As I said, some tip lead is perfectly acceptable.  But if you see "too much" tip lead, particularly entering transition, then more should be looked at.

As the person doing MA, you have to first accept that some small amount of tip lead is perfectly acceptable aspect of a biomechanically sound turn, particularly as edge angles get bigger.  Particularly at the apex of the turn where edge angles are the biggest and they are primarily standing on their outside ski.  Coming through transition is where you should focus any concerns about tip lead.

What I personally see commonly is that skiers who fall to the inside during their turns tend to scissor the inside ski forward excessively.  This is more of a consequence of the fact that they are falling onto it.  I would rather focus on getting them to stop falling onto the inside ski and not speak a word to them about tip lead unless I'm having trouble convincing them they need to work on their balance.

Pulling back the inside foot during a turn will not cure the problem I just mentioned.  There is a LOT more going on that will have to be corrected.  Pulling back the inside foot is just a little icing on the cake to polish up an already pretty sound turn, IMHO.  

Simplyfast mentioned that pulling back the foot is limited by the flex in the boot.  To a certain degree that is true for some people.  If there is enough forward lean in the boot, then it can be done.  Some people, myself included, have very limited dorsiflexion which makes it pretty much impossible to pull back the foot enough to have any real positive impact on the ski turn.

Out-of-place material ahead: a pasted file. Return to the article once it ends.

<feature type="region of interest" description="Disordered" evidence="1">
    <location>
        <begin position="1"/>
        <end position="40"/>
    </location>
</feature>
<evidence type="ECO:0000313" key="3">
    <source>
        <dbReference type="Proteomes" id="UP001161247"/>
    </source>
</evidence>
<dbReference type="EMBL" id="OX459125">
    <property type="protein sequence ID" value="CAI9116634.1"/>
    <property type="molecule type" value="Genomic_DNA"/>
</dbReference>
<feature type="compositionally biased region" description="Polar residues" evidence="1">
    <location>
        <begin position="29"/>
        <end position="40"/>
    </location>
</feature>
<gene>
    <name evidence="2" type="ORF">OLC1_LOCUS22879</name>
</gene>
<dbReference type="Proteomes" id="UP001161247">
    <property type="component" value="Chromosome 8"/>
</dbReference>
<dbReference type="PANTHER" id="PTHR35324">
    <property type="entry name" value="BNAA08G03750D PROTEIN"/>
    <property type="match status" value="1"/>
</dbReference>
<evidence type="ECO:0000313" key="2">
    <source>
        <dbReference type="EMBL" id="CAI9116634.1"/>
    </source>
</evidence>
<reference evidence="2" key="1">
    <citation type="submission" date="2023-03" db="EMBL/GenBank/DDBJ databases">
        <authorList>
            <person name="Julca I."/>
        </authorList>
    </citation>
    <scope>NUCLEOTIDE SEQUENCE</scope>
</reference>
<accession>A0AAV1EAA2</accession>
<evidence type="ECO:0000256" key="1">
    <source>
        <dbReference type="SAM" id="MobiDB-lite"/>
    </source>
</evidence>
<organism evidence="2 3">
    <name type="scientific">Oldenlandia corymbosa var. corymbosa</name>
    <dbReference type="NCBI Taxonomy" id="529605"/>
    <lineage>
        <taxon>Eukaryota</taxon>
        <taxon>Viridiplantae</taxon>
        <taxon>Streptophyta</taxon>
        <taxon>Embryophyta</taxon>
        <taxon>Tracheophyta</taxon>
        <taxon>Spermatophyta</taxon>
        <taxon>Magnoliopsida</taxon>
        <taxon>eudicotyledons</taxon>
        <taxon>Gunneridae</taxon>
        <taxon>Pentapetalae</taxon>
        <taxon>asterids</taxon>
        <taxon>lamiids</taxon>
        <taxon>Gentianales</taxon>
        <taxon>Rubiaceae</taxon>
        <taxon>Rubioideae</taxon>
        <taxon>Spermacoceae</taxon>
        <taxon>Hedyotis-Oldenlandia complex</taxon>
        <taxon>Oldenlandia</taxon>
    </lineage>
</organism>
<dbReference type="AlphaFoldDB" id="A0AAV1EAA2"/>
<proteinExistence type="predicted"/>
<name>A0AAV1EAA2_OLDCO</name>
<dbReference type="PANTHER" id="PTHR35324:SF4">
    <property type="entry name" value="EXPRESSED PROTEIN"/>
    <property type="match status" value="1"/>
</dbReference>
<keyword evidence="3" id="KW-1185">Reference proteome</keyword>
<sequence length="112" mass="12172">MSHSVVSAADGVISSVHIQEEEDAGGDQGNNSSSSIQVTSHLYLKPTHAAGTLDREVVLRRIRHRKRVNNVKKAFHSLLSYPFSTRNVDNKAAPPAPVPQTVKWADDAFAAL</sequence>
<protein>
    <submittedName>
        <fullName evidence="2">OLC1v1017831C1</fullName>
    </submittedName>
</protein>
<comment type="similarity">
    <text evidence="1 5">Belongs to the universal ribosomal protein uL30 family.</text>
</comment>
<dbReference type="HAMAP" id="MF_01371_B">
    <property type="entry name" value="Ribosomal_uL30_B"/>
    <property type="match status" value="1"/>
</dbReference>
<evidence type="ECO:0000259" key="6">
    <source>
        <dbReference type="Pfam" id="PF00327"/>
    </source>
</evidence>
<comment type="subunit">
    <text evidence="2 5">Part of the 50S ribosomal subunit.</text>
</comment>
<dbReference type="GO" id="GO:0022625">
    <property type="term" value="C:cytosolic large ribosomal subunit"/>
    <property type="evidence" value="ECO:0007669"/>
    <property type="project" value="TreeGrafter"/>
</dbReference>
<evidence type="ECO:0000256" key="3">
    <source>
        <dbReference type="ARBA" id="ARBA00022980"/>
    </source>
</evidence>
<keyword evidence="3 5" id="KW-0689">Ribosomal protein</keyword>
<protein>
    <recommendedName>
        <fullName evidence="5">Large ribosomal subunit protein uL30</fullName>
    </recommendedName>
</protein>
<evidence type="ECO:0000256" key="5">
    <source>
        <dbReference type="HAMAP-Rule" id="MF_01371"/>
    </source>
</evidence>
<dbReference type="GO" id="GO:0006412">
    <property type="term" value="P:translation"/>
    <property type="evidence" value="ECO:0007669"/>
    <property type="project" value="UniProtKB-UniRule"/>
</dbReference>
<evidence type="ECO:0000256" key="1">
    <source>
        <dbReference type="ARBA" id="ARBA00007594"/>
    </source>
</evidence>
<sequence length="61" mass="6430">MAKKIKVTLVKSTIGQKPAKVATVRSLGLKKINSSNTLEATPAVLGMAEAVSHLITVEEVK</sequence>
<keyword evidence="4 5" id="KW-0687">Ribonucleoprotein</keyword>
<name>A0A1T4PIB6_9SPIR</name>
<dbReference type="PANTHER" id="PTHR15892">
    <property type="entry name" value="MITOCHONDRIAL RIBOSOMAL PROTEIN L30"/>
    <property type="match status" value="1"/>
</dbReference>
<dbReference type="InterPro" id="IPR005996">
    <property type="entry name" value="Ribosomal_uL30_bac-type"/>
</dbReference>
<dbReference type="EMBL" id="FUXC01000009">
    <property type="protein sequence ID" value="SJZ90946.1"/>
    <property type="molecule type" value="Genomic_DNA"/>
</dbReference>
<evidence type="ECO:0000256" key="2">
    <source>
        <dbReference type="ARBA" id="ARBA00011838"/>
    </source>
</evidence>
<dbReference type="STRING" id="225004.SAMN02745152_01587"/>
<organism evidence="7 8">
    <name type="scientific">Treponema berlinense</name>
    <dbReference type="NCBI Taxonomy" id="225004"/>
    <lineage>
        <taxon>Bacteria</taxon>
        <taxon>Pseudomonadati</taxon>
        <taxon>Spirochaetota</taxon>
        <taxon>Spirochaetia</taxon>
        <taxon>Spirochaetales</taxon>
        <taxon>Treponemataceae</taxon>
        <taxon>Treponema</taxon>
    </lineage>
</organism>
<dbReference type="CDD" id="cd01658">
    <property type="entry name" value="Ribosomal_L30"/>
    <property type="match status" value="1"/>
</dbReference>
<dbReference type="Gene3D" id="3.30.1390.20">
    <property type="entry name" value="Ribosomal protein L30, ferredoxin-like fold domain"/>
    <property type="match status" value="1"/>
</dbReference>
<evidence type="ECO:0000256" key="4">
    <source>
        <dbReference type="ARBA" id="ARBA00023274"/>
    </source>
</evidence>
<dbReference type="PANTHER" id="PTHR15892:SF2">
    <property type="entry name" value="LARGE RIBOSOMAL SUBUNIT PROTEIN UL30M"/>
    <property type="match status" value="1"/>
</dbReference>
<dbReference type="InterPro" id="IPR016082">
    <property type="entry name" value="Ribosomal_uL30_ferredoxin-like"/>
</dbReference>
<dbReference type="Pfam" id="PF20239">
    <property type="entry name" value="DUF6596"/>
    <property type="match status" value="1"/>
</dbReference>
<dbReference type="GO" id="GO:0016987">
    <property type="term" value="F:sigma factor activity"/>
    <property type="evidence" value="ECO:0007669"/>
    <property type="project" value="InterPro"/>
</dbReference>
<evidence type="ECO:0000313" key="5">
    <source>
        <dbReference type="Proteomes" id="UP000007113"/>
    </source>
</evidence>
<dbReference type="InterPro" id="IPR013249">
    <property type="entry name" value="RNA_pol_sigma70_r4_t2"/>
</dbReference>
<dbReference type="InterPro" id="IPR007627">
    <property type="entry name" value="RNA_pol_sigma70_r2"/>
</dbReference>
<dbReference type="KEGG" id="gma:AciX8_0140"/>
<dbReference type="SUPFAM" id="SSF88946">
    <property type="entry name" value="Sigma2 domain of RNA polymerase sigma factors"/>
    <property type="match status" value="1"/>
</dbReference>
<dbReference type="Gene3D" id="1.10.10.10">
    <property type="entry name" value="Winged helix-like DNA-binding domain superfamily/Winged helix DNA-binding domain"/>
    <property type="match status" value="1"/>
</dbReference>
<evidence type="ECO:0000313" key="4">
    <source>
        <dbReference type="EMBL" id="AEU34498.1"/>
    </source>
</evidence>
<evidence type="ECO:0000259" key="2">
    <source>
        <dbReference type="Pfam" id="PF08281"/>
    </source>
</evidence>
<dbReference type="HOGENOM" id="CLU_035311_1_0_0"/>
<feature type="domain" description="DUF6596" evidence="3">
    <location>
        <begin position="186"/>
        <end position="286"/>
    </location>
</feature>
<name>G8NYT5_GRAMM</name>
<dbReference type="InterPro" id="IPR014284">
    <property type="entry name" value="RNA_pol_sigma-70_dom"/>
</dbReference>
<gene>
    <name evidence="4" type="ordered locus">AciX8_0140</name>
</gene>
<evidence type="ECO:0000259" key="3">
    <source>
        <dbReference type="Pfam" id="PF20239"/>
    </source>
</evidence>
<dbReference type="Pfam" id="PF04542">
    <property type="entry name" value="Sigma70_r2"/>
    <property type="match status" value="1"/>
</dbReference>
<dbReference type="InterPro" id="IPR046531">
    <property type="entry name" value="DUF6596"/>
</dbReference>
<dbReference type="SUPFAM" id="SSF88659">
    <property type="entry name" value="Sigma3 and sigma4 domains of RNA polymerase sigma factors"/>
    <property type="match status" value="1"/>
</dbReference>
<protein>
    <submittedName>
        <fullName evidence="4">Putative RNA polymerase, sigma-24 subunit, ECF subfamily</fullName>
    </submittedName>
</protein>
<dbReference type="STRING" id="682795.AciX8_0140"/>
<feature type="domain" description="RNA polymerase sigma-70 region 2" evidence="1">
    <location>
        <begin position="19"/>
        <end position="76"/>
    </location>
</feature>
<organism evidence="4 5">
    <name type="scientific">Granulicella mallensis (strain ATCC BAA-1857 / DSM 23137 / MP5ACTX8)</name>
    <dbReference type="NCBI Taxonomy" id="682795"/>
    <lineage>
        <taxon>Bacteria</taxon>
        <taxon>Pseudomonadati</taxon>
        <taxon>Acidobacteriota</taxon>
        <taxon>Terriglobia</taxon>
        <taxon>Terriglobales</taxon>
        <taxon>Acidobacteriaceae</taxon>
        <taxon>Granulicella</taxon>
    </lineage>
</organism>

post #40 of 62
Quote:
Originally Posted by Jamt View Post




Simplyfast, I read that you have a website. Would you mind posting the URL?
 
Sorry I do not, unless you are willing to help me with the english language?
post #41 of 62
Thread Starter 
Quote:
Originally Posted by simplyfast View Post



Sorry I do not, unless you are willing to help me with the english language?

 
Sorry I don't understand, are you saying that the site is in German only? Or are you asking for help to translate the site?
post #42 of 62
Quote:
Originally Posted by Jamt View Post



Sorry I don't understand, are you saying that the site is in German only? Or are you asking for help to translate the site?

 

Well I do not have a site. And I cannot use material from the austrian association. (OeSV)